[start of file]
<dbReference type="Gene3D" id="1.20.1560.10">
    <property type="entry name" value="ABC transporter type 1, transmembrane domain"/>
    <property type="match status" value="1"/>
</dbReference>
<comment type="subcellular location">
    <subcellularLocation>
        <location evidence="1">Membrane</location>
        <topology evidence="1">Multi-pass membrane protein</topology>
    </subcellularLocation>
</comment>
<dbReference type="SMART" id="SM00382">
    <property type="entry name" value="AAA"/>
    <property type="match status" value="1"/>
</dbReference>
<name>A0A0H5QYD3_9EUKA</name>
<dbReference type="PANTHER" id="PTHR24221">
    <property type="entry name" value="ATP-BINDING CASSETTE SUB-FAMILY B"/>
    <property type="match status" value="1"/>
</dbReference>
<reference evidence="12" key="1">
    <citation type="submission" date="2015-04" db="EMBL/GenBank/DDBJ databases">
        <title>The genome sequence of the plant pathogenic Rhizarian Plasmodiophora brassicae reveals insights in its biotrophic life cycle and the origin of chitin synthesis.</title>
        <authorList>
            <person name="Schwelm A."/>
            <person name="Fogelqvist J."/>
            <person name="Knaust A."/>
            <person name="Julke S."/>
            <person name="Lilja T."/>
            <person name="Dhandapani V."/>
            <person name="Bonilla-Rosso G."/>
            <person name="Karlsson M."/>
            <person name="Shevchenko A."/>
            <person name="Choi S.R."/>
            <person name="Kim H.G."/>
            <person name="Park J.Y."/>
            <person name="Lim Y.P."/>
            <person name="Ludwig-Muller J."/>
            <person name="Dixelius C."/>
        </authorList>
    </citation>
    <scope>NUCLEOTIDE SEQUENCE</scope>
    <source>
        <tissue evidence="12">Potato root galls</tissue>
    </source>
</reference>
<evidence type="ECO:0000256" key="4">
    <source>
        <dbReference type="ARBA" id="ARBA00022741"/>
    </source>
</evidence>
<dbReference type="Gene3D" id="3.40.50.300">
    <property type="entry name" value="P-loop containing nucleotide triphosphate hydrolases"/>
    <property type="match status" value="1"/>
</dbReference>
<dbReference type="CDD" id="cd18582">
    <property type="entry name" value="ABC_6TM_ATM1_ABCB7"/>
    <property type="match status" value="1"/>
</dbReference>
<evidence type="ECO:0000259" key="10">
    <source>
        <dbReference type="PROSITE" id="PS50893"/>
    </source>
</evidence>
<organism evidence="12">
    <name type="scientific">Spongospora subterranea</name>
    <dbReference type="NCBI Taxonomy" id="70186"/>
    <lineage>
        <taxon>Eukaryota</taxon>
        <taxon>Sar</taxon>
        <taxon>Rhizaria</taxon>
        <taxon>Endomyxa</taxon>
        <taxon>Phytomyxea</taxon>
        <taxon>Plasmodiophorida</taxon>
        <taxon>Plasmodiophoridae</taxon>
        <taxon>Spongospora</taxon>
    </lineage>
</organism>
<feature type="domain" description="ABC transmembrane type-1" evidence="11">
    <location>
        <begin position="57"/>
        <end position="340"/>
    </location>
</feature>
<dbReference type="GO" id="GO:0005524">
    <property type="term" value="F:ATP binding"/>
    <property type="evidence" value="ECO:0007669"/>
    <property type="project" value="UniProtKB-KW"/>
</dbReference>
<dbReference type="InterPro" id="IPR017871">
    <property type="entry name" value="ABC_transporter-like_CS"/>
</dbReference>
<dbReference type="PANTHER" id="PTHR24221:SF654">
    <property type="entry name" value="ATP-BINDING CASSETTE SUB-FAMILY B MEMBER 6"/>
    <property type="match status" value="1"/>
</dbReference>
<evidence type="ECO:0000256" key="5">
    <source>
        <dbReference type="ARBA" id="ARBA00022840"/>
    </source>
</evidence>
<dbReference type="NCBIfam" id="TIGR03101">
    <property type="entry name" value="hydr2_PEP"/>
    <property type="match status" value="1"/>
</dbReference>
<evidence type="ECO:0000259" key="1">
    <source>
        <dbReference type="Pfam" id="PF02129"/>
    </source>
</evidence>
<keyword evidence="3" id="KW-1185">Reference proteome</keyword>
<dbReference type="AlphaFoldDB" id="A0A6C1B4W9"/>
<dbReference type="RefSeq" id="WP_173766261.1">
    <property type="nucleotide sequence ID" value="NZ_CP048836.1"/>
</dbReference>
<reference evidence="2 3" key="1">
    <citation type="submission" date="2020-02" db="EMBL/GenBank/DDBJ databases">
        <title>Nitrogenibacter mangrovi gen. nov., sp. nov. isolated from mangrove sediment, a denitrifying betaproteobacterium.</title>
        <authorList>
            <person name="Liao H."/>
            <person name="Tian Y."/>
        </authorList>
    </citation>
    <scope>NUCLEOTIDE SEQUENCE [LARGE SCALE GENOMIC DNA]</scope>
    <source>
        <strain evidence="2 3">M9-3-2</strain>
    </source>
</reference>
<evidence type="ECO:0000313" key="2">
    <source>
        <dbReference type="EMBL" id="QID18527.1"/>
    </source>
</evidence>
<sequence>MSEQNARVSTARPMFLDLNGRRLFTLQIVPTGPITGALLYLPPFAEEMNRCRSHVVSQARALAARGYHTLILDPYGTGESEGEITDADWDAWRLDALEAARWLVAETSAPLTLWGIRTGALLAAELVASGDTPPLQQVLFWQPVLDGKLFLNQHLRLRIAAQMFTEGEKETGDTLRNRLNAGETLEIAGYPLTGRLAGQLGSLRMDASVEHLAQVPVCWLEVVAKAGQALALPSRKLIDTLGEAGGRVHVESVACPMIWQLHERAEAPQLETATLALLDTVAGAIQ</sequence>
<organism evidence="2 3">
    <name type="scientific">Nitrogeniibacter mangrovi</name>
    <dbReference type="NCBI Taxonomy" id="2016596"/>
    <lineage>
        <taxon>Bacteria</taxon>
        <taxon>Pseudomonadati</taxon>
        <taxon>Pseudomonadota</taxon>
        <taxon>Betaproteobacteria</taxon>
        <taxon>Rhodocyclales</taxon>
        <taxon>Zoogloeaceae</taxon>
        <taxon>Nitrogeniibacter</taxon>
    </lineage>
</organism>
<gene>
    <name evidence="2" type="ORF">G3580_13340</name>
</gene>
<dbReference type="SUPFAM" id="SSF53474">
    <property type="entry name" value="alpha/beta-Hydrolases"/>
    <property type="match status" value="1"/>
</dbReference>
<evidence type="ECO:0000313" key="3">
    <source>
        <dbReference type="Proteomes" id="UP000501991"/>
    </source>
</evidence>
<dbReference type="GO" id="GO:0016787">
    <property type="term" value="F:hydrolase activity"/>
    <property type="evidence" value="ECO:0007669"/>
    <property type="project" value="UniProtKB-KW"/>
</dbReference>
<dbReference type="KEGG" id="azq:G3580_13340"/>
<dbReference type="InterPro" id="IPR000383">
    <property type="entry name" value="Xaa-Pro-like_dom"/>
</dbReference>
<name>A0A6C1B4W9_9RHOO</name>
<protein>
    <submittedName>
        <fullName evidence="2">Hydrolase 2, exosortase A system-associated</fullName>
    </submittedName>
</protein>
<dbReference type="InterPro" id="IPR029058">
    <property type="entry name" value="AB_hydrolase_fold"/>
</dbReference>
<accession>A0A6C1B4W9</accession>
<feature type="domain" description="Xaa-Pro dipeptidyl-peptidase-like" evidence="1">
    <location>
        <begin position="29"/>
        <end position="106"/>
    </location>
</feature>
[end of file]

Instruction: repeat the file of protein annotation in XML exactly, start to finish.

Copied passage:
<dbReference type="Gene3D" id="1.20.1560.10">
    <property type="entry name" value="ABC transporter type 1, transmembrane domain"/>
    <property type="match status" value="1"/>
</dbReference>
<comment type="subcellular location">
    <subcellularLocation>
        <location evidence="1">Membrane</location>
        <topology evidence="1">Multi-pass membrane protein</topology>
    </subcellularLocation>
</comment>
<dbReference type="SMART" id="SM00382">
    <property type="entry name" value="AAA"/>
    <property type="match status" value="1"/>
</dbReference>
<name>A0A0H5QYD3_9EUKA</name>
<dbReference type="PANTHER" id="PTHR24221">
    <property type="entry name" value="ATP-BINDING CASSETTE SUB-FAMILY B"/>
    <property type="match status" value="1"/>
</dbReference>
<reference evidence="12" key="1">
    <citation type="submission" date="2015-04" db="EMBL/GenBank/DDBJ databases">
        <title>The genome sequence of the plant pathogenic Rhizarian Plasmodiophora brassicae reveals insights in its biotrophic life cycle and the origin of chitin synthesis.</title>
        <authorList>
            <person name="Schwelm A."/>
            <person name="Fogelqvist J."/>
            <person name="Knaust A."/>
            <person name="Julke S."/>
            <person name="Lilja T."/>
            <person name="Dhandapani V."/>
            <person name="Bonilla-Rosso G."/>
            <person name="Karlsson M."/>
            <person name="Shevchenko A."/>
            <person name="Choi S.R."/>
            <person name="Kim H.G."/>
            <person name="Park J.Y."/>
            <person name="Lim Y.P."/>
            <person name="Ludwig-Muller J."/>
            <person name="Dixelius C."/>
        </authorList>
    </citation>
    <scope>NUCLEOTIDE SEQUENCE</scope>
    <source>
        <tissue evidence="12">Potato root galls</tissue>
    </source>
</reference>
<evidence type="ECO:0000256" key="4">
    <source>
        <dbReference type="ARBA" id="ARBA00022741"/>
    </source>
</evidence>
<dbReference type="Gene3D" id="3.40.50.300">
    <property type="entry name" value="P-loop containing nucleotide triphosphate hydrolases"/>
    <property type="match status" value="1"/>
</dbReference>
<dbReference type="CDD" id="cd18582">
    <property type="entry name" value="ABC_6TM_ATM1_ABCB7"/>
    <property type="match status" value="1"/>
</dbReference>
<evidence type="ECO:0000259" key="10">
    <source>
        <dbReference type="PROSITE" id="PS50893"/>
    </source>
</evidence>
<organism evidence="12">
    <name type="scientific">Spongospora subterranea</name>
    <dbReference type="NCBI Taxonomy" id="70186"/>
    <lineage>
        <taxon>Eukaryota</taxon>
        <taxon>Sar</taxon>
        <taxon>Rhizaria</taxon>
        <taxon>Endomyxa</taxon>
        <taxon>Phytomyxea</taxon>
        <taxon>Plasmodiophorida</taxon>
        <taxon>Plasmodiophoridae</taxon>
        <taxon>Spongospora</taxon>
    </lineage>
</organism>
<feature type="domain" description="ABC transmembrane type-1" evidence="11">
    <location>
        <begin position="57"/>
        <end position="340"/>
    </location>
</feature>
<dbReference type="GO" id="GO:0005524">
    <property type="term" value="F:ATP binding"/>
    <property type="evidence" value="ECO:0007669"/>
    <property type="project" value="UniProtKB-KW"/>
</dbReference>
<dbReference type="InterPro" id="IPR017871">
    <property type="entry name" value="ABC_transporter-like_CS"/>
</dbReference>
<dbReference type="PANTHER" id="PTHR24221:SF654">
    <property type="entry name" value="ATP-BINDING CASSETTE SUB-FAMILY B MEMBER 6"/>
    <property type="match status" value="1"/>
</dbReference>
<evidence type="ECO:0000256" key="5">
    <source>
        <dbReference type="ARBA" id="ARBA00022840"/>
    </source>
</evidence>
<dbReference type="NCBIfam" id="TIGR03101">
    <property type="entry name" value="hydr2_PEP"/>
    <property type="match status" value="1"/>
</dbReference>
<evidence type="ECO:0000259" key="1">
    <source>
        <dbReference type="Pfam" id="PF02129"/>
    </source>
</evidence>
<keyword evidence="3" id="KW-1185">Reference proteome</keyword>
<dbReference type="AlphaFoldDB" id="A0A6C1B4W9"/>
<dbReference type="RefSeq" id="WP_173766261.1">
    <property type="nucleotide sequence ID" value="NZ_CP048836.1"/>
</dbReference>
<reference evidence="2 3" key="1">
    <citation type="submission" date="2020-02" db="EMBL/GenBank/DDBJ databases">
        <title>Nitrogenibacter mangrovi gen. nov., sp. nov. isolated from mangrove sediment, a denitrifying betaproteobacterium.</title>
        <authorList>
            <person name="Liao H."/>
            <person name="Tian Y."/>
        </authorList>
    </citation>
    <scope>NUCLEOTIDE SEQUENCE [LARGE SCALE GENOMIC DNA]</scope>
    <source>
        <strain evidence="2 3">M9-3-2</strain>
    </source>
</reference>
<evidence type="ECO:0000313" key="2">
    <source>
        <dbReference type="EMBL" id="QID18527.1"/>
    </source>
</evidence>
<sequence>MSEQNARVSTARPMFLDLNGRRLFTLQIVPTGPITGALLYLPPFAEEMNRCRSHVVSQARALAARGYHTLILDPYGTGESEGEITDADWDAWRLDALEAARWLVAETSAPLTLWGIRTGALLAAELVASGDTPPLQQVLFWQPVLDGKLFLNQHLRLRIAAQMFTEGEKETGDTLRNRLNAGETLEIAGYPLTGRLAGQLGSLRMDASVEHLAQVPVCWLEVVAKAGQALALPSRKLIDTLGEAGGRVHVESVACPMIWQLHERAEAPQLETATLALLDTVAGAIQ</sequence>
<organism evidence="2 3">
    <name type="scientific">Nitrogeniibacter mangrovi</name>
    <dbReference type="NCBI Taxonomy" id="2016596"/>
    <lineage>
        <taxon>Bacteria</taxon>
        <taxon>Pseudomonadati</taxon>
        <taxon>Pseudomonadota</taxon>
        <taxon>Betaproteobacteria</taxon>
        <taxon>Rhodocyclales</taxon>
        <taxon>Zoogloeaceae</taxon>
        <taxon>Nitrogeniibacter</taxon>
    </lineage>
</organism>
<gene>
    <name evidence="2" type="ORF">G3580_13340</name>
</gene>
<dbReference type="SUPFAM" id="SSF53474">
    <property type="entry name" value="alpha/beta-Hydrolases"/>
    <property type="match status" value="1"/>
</dbReference>
<evidence type="ECO:0000313" key="3">
    <source>
        <dbReference type="Proteomes" id="UP000501991"/>
    </source>
</evidence>
<dbReference type="GO" id="GO:0016787">
    <property type="term" value="F:hydrolase activity"/>
    <property type="evidence" value="ECO:0007669"/>
    <property type="project" value="UniProtKB-KW"/>
</dbReference>
<dbReference type="KEGG" id="azq:G3580_13340"/>
<dbReference type="InterPro" id="IPR000383">
    <property type="entry name" value="Xaa-Pro-like_dom"/>
</dbReference>
<name>A0A6C1B4W9_9RHOO</name>
<protein>
    <submittedName>
        <fullName evidence="2">Hydrolase 2, exosortase A system-associated</fullName>
    </submittedName>
</protein>
<dbReference type="InterPro" id="IPR029058">
    <property type="entry name" value="AB_hydrolase_fold"/>
</dbReference>
<accession>A0A6C1B4W9</accession>
<feature type="domain" description="Xaa-Pro dipeptidyl-peptidase-like" evidence="1">
    <location>
        <begin position="29"/>
        <end position="106"/>
    </location>
</feature>